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An Agonizing Memory with a Spark of Hope in Mind


Yogesh Bhaiyya is my friend. More than a friend, he is a father-figure to me. Our relationship began since 1990. As the days progressed, we became more intimate and that intimacy is still rock-like strong.

Now he is aged sixty. Lean, tall and brownish, always clad in Kurta and Pyjama, Yogesh Bhaiyya remained pleasant with a smiling face till two weeks ago. Yogesh Bhaiyya used to wake me up from my deep slumber at sharp 6AM in the morning. From his little thatched hut like tea-shop, he daily brought my bed-time coffee to my room and used to knock at the door, two to three times. I would wake up from my sleep and rubbing my eyes rush to the door, unlock it and open it.

“Ram, Ram, Surendar Bhai”- while handing over the coffee cup, he would wish me with the everlasting smile.
“Ram, Ram, Yogesh Bhaiyya”- I would respond. After bidding farewell for the time being he would rush to his little tea-shop where his regular customers were starting to visit to have their daily cups of bed-coffee. Yogesh Bhaiyya is known to almost everybody in the locality, and he had contact with each and everyone who used to visit his shop, being blessed with a photographic memory, he called them by their names with his usual “Ram Ram”.

As the Sun rises in the east, locality begins to bath in sun-light, and also with streets begin to jump to life with vehicle speeding along, Yogesh Bhaiyya’s customers also begin to disperse to their abodes for the day and would start preparations to rush to their working places in the suburbs, by the local trains along with other commuters. Yogesh Bhaiyya reached his little shop in the wee hours, with an aluminium vessel filled with milk from faraway Goregaon. A hectic day begins in his life before the darkness disappears giving way for the Sun rise.

Yogesh Bhaiyya is from U.P and his residence is in Sultanpur. He has an illiterate wife, a daily labourer and four children- two boys and two girls, all studying in the nearby schools. Once in a year, Yogesh Bhaiyya goes to his native place and after two or three weeks of sojourn in his birthplace, after meeting relatives and friends, exchanging pleasantries with them, travelling through the maize, wheat and paddy fields enjoying the beauty of the landscape, he would make his return trip to Mumbai city, which till recently was his abode for the past fifteen to twenty years. While travelling back to the city and also after reaching the city, Yogesh Bhaiyya suffered from severe home-sickness, the tearful eyes of his wife and children haunted him for weeks and also his beloved friends and relatives and the landscape indelibly imprinted in the inner chamber of his mind. Even while going through such agonies, he didn’t forget to keep his beaming smile intact hiding all his sorrows inside.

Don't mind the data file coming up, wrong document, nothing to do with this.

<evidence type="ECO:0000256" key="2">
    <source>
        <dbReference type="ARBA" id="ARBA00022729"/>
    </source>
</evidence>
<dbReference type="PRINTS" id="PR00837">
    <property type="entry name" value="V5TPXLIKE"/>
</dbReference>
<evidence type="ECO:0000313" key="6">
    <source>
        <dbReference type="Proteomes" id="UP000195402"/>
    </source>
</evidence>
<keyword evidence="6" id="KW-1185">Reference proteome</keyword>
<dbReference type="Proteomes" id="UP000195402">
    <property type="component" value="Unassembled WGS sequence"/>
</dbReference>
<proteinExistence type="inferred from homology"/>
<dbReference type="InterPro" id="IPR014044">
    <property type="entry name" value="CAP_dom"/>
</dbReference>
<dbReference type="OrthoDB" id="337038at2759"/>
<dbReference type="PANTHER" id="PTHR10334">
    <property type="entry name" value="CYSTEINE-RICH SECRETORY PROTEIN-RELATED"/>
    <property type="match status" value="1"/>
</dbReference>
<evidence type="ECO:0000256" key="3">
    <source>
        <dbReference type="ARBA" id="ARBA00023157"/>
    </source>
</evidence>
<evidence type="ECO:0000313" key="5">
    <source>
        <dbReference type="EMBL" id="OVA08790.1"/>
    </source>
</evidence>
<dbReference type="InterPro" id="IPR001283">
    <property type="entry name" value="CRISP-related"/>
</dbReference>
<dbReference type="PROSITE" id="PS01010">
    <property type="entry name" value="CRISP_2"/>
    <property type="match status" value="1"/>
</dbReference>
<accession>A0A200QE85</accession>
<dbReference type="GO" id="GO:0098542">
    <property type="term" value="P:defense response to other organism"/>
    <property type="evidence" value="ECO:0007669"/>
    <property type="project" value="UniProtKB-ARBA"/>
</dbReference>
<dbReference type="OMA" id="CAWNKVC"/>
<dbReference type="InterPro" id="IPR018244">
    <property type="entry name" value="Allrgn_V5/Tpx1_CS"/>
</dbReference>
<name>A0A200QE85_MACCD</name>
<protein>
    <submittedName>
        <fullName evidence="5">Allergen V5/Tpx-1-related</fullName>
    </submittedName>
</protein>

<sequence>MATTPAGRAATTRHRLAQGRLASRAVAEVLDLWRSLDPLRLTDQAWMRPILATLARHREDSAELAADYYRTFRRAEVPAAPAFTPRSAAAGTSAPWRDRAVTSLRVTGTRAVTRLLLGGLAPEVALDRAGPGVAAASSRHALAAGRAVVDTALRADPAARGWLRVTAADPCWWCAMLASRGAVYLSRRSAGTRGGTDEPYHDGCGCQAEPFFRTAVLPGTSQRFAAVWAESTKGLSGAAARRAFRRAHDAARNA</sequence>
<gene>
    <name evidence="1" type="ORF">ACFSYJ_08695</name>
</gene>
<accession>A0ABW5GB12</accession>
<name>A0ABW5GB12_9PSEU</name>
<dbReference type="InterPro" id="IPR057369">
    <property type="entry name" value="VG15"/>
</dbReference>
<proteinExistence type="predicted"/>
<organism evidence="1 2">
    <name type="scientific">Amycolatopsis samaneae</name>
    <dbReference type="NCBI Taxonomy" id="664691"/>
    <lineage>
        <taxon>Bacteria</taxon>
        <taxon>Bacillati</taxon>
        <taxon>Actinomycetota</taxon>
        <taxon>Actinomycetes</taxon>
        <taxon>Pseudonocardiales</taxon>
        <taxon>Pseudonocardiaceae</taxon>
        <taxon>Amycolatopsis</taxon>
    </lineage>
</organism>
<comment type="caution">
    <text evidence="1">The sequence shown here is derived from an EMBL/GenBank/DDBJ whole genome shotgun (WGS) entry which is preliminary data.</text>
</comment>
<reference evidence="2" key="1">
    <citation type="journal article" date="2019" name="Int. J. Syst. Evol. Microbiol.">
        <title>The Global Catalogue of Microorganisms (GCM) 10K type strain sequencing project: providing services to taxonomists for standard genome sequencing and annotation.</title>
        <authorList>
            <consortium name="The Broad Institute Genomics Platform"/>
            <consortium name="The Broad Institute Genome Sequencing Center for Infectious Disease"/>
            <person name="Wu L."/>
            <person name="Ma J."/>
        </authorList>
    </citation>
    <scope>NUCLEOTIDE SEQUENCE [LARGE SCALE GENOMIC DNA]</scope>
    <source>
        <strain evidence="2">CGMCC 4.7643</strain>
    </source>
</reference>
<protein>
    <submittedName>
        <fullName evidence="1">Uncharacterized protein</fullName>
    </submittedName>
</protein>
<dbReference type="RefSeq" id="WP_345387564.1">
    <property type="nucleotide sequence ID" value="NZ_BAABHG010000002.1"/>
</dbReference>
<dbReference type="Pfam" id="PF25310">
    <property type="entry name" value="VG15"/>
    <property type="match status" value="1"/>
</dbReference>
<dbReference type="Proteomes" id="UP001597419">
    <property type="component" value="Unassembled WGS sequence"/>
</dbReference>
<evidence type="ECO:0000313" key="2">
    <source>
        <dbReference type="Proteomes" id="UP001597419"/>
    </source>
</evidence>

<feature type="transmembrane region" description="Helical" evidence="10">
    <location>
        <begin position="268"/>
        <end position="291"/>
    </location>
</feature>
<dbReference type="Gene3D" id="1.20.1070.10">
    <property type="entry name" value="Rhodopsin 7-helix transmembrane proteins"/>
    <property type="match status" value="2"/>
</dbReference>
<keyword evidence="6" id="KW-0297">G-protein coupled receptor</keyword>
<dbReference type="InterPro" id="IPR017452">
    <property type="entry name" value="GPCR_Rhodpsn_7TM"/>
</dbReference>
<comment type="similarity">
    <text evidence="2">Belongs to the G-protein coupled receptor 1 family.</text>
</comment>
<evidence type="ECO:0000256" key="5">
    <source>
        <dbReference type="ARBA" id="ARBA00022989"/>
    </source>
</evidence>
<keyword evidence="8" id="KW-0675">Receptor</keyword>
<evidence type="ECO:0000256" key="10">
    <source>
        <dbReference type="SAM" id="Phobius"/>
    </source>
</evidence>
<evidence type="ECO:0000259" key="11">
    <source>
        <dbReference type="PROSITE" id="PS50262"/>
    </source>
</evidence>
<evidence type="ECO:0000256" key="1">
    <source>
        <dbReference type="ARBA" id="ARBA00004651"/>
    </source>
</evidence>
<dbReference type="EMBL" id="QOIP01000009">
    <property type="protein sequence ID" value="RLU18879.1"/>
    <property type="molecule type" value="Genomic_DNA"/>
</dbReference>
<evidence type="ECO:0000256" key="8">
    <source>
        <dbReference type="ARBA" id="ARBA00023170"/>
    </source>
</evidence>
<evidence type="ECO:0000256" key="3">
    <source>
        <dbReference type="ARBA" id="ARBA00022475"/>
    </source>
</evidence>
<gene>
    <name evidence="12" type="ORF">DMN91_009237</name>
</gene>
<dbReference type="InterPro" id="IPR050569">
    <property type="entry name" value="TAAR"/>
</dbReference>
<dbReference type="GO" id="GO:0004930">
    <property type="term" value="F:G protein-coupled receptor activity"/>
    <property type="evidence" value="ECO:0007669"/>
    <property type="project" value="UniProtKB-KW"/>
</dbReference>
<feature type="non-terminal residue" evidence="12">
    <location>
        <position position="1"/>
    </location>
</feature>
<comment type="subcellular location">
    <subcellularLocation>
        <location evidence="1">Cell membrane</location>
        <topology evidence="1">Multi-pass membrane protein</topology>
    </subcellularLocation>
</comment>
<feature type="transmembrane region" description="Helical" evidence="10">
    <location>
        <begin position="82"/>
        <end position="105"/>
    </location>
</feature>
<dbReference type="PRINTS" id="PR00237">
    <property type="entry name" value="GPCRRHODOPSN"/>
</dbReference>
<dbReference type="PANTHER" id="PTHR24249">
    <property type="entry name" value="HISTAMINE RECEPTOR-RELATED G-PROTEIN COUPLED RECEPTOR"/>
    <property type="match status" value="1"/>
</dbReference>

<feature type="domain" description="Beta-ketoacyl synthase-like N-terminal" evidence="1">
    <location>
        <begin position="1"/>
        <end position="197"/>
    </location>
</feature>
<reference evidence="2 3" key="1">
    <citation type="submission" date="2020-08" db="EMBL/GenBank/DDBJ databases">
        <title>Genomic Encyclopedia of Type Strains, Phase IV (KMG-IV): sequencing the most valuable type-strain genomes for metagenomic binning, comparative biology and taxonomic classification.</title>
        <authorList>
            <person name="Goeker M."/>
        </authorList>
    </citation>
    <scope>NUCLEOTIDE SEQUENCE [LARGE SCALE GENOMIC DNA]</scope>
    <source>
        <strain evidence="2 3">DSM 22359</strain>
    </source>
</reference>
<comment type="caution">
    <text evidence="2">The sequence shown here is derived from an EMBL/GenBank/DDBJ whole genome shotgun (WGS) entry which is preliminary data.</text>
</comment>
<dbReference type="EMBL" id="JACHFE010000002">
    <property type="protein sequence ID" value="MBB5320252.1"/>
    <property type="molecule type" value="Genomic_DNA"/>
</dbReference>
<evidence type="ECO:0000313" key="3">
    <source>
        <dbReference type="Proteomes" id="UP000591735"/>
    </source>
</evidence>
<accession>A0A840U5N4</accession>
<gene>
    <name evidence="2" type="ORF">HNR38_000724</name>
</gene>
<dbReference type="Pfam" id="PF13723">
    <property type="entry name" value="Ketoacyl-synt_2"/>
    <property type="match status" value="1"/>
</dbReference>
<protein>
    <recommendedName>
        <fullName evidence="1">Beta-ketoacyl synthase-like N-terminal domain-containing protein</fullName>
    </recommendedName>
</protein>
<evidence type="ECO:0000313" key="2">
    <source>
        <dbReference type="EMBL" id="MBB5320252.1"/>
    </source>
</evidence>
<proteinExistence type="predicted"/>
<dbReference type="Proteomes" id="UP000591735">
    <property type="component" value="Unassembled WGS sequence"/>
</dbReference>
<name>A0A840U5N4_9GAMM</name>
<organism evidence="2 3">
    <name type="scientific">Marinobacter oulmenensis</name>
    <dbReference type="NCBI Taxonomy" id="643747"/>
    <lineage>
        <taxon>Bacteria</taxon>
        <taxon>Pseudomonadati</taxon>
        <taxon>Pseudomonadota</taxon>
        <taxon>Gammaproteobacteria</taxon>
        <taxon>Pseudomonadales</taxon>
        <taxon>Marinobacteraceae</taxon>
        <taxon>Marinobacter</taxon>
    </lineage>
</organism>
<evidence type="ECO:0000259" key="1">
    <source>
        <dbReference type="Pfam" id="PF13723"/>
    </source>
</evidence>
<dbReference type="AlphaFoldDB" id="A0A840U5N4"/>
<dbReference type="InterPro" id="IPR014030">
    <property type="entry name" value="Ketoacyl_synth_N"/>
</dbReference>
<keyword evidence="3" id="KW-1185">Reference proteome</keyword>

While talking about U.P he always went talkative and with one thousand tongues, in rhetorical flourishes, spoke about the world-wonder Taj Mahal-a monument of eternal love sculpted in marble, innumerable tourists from afar, the tonga-wallahs, love-birds walking with hand in hand, pilgrimage centres like Mathura-Sreekrishna Janmabhumi, and long queues of pilgrims to have a darshan of Krishna and Radha, amidst drum beats and loud chanting of devotional songs, Varanasi- the spiritual centre with devotees praying Kasi Viswanatha and the sparkling river Ganga where people take Holy dip praying to the Gods from the bottom of their hearts for the eternal salvation of their ancestors, KumbhaMela at Allahabad with lakhs and lakhs of devotees and Sanyasins,

 even large number of naked-sanyasins with long beards in meditation, some taking bath in the holy river to erase the sins of yesteryears that is their belief, in short, a spiritual ambience. Yogesh Bhaiyya’s days of happiness and smile were slowly vanishing from his face. A look of panic and worry began to make appearance on his face. His melancholic look was somewhat a tormenting experience to me also, and I knew the reason behind his sudden change on his facial expressions.

The ‘Son’s of the Soil Policy’ of yesteryears, which lay dormant for years, was again rearing its ugly face in the city. This time their ire was directed against those hailing from U.P and Bihar. The ‘Xenophobics’ were nursing a feeling that their job opportunities and resources were being grabbed by men from U.P and Bihar and they were planning to